(g) to ensure that all Ministries and Extra‐Ministerial Departments, agencies and other bodies affected by this Act have a clear criteria indicating conditions to be fulfilled and comprehensive guidelines on the procedure for‐ (i) determining eligibility and the procedure for employment in the public and private sectors of the economy; (ii) the provision of social services, goods and socio‐economic amenities in Nigeria;
(h) to ensure that public officers shall, in the performance of their functions, adhere strictly to rules and regulations made pursuant to this Act;
(i) to advise the Federal Government of Nigeria on the structure and rationalisation of any Ministry, Extra‐ Ministerial Department or agency; and
(j) to carry out such other functions as the President shall, from time to time, assign to it. (2) For the avoidance of doubt‐ (a) the posts mentioned in paragraphs (a) and (b) of subsection (1) of this section shall include those of the Permanent Secretary in the Civil Service of the Federation or the State Civil Service, Directors‐General in Extra‐ Ministerial Departments and Parastatals, Directors in Ministries and Extra‐Ministerial Departments, Senior Military Officers, Senior Diplomatic Posts, Managerial Cadres in the Federal and State Parastatals, bodies corporate, Agencies and Institutions; and (b) socio‐economic services, amenities and facilities mentioned in paragraph (d) of subsection (1) of this section include those in the sectors of education, electricity, health, commerce and industry, telecommunications, transport and youth development.
(3) Any person who fails to comply with the guidelines issued under paragraph (h) of subsection (1) of this section is guilty of an offence under this Act and liable to penalties specified in section 15 (1) of this Act.
(4) Notwithstanding any provision in any other law or enactment, the Commission shall ensure that every public company or corporation reflects the federal character in the appointments of its directors and senior management staff.
When section 4 above is combined with section 14(3) of the Constitution, the irresistible conclusion would be that Nigeria can never be plagued with issues of tribalism and nepotism, but that is exactly the situation with our dear country, today. If you take a roll call of most federal agencies, institutions and parastatals, there is a dominance of a particular ethnic group to which President Muhammadu Buhari belongs. When you walk into any office of the Economic and Financial Crimes Commision for instance, your immediate realization is that of an environment dominated by the Hausa/Fulani workmen. It is also possible that this is the case with other tribes or ethnic groups in other establishments but the Buhari government has been very notorious in populating people of his ethnic group in very strategic positions of authority.
Recently, the main revenue agency of the government was said to have been privatized following the passage of the Petroleum Industry Bill. Let us take a look into the management staff of the Nigerian National Petroleum Company Limited. I got a post that circulated over the social media last week and it is very scary indeed. I waited for it to be denied but that has not happened so far so it may be safe to consider the contents as true.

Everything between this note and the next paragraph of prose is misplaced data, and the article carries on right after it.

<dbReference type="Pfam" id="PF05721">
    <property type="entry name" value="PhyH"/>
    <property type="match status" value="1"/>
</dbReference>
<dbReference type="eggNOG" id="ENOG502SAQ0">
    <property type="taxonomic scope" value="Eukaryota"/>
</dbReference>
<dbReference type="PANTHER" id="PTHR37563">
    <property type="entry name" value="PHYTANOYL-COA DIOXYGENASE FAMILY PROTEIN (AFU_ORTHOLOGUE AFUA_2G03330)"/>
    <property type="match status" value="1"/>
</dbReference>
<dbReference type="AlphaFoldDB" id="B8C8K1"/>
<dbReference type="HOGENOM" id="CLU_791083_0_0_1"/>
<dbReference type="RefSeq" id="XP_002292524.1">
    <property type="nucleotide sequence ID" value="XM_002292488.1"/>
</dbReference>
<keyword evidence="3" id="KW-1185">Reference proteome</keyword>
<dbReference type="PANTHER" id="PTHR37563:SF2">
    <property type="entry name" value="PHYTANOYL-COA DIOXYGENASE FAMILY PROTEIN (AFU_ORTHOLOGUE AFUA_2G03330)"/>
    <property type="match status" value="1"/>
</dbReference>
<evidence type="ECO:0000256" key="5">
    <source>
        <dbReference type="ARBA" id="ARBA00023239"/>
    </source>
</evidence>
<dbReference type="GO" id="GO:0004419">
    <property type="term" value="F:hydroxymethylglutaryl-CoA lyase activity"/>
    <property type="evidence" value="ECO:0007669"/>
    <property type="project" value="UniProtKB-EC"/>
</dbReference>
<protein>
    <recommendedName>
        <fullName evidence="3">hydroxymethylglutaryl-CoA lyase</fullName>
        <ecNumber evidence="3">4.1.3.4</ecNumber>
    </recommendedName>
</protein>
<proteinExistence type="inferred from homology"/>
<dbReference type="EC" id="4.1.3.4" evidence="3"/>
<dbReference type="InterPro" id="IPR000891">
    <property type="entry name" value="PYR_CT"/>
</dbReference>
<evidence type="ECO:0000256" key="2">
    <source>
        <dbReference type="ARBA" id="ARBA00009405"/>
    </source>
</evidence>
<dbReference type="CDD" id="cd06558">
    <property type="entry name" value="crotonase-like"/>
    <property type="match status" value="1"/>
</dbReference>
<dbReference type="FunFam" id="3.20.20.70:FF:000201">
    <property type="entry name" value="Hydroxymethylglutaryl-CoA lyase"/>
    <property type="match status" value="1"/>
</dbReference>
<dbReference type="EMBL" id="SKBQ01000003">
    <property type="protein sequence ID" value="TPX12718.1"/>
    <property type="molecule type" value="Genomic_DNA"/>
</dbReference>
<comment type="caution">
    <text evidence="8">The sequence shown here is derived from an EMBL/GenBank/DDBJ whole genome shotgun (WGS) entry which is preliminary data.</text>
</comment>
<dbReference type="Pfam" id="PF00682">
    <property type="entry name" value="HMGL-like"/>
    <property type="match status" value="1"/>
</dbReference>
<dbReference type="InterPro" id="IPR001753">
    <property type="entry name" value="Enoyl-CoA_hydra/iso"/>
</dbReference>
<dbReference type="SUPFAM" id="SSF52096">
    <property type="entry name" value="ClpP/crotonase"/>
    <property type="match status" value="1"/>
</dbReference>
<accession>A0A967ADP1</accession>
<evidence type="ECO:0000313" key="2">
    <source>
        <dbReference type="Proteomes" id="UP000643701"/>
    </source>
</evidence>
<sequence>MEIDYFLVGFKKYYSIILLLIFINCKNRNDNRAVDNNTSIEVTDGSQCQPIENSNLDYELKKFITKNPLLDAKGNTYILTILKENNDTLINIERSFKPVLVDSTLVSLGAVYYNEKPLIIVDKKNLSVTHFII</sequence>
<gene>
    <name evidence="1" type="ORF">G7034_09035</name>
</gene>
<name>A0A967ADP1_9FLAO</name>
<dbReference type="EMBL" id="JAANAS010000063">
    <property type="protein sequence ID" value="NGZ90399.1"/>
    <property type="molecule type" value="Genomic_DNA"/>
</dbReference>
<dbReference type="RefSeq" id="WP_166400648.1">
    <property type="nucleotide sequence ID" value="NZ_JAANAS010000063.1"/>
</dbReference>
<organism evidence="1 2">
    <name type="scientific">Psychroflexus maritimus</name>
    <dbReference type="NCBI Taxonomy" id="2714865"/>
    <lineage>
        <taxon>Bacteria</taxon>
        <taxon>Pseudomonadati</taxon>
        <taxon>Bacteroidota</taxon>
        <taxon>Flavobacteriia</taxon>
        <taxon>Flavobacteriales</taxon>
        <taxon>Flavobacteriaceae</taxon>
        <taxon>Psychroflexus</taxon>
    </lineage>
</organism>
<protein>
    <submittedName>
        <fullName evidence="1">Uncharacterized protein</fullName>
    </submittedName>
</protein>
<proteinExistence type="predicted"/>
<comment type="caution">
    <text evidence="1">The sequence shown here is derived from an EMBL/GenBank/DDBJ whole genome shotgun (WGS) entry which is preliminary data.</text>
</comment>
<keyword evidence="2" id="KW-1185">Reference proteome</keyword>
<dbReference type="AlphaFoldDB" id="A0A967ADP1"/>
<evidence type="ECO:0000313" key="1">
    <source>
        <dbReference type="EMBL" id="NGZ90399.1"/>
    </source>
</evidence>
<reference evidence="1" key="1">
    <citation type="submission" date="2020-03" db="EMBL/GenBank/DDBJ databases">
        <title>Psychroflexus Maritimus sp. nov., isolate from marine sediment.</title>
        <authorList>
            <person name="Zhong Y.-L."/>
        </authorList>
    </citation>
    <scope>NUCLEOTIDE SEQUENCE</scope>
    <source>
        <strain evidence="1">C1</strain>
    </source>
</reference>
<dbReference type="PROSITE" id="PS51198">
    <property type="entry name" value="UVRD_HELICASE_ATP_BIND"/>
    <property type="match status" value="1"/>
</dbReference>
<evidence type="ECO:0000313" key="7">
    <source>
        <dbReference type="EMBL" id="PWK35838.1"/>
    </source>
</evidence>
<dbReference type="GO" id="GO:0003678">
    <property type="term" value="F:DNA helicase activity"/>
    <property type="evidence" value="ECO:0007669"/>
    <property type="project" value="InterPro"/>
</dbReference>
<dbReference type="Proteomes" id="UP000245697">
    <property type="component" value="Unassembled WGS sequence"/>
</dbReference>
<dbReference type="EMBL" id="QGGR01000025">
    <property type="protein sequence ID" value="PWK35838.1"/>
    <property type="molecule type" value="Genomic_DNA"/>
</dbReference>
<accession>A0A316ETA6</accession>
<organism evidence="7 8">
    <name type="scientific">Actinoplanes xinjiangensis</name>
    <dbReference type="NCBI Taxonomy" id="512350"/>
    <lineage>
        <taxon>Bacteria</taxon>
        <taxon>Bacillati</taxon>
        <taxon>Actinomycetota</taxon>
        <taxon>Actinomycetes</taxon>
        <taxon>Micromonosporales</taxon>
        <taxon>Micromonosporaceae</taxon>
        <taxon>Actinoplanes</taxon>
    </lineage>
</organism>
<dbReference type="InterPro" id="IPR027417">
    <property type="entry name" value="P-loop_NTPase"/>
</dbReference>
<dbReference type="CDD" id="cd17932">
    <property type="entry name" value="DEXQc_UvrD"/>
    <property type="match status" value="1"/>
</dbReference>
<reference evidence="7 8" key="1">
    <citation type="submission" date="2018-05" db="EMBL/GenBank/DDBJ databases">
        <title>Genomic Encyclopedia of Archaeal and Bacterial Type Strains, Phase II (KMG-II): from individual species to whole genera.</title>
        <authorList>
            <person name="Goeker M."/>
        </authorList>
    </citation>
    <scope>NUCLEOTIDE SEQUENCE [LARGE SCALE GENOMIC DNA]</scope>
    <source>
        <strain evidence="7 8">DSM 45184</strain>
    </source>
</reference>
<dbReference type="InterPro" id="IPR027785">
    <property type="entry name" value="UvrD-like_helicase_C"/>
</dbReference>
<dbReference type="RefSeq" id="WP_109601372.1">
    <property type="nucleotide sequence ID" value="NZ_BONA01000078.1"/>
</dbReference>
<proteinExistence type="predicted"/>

“A review of the top 20 executive positions in NNPC Ltd reads like a Northern Nigeria Petroleum Company.
- Mele Kyari (GMD), 2. Umar Ajiya (Chief Finance Officer/Finance and Accounts), 3. Yusuf Usman (Chief Operating Officer), 4. Farouk Garba Sa’id (Chief Operating Officer, Corporate Services), 5. Mustapha Yakubu (Chief Operating Officer, Refining and Petrochemicals), 6. Hadiza Coomassie (Corporate Secretary/Legal Adviser to the Corporation), 7. Omar Ibrahim (Group General Manager, International Energy Relations), 8. Kallamu Abdullahi (GGM Renewable Energy), 9. Ibrahim Birma (GGM Governance Risk and Compliance), 10. Bala Wunti (GGM NAPIMS), 11. Inuwa Waya (MD NNPC Shipping), 12. Musa Lawan (MD Pipelines and Product Marketing), 13. Mansur Sambo (MD Nigeria Petroleum Development Company), 14. Lawal Sade (MD Duke Oil/NNPC Trading Company), 15. Malami Shehu (MD Port Harcourt Refining Company), 16. Muhammed Abah (MD Warri Refining and Petrochemical Company), 17. Abdulkadir Ahmed (MD Nigeria Gas Marketing Company), 18. Salihu Jamari (MD Nigeria Gas and Power Investment Company Limited), 19. Mohammed Zango (MD NNPC Medical Services), 20. Sarki Auwalu (Director, Department of Petroleum Resources).
Only three top positions were allotted to the entire Southern Nigeria. What happened to the federal character? What’s the job of the Federal Character Commission? Do we have a National Assembly? What is wrong with the members of the National Assembly? Where’s the Senate oversight committee on NNPC? Where are the activists?”
This anomaly is not limited to NNPC Ltd of course. Most other revenue agencies of government are similarly filled with the President’s people. Nigerian Ports Authority, Nigerian Customs Service, Federal Inland Revenue Service, the Ministry of Finance and practically all finance-related entities are manned and controlled by the same forces. This cannot encourage unity in any way at all. As things stand presently, there is nothing federal about the character of Nigeria and unless something is done urgently to address this lopsidedness, the burble may just burst. Let the National Assembly Committees supervising the Federal Character Commission sit up to perform its oversight functions, to audit all agencies and parastatals of government to ensure compliance with all relevant laws. The character of the President has been anything but federal.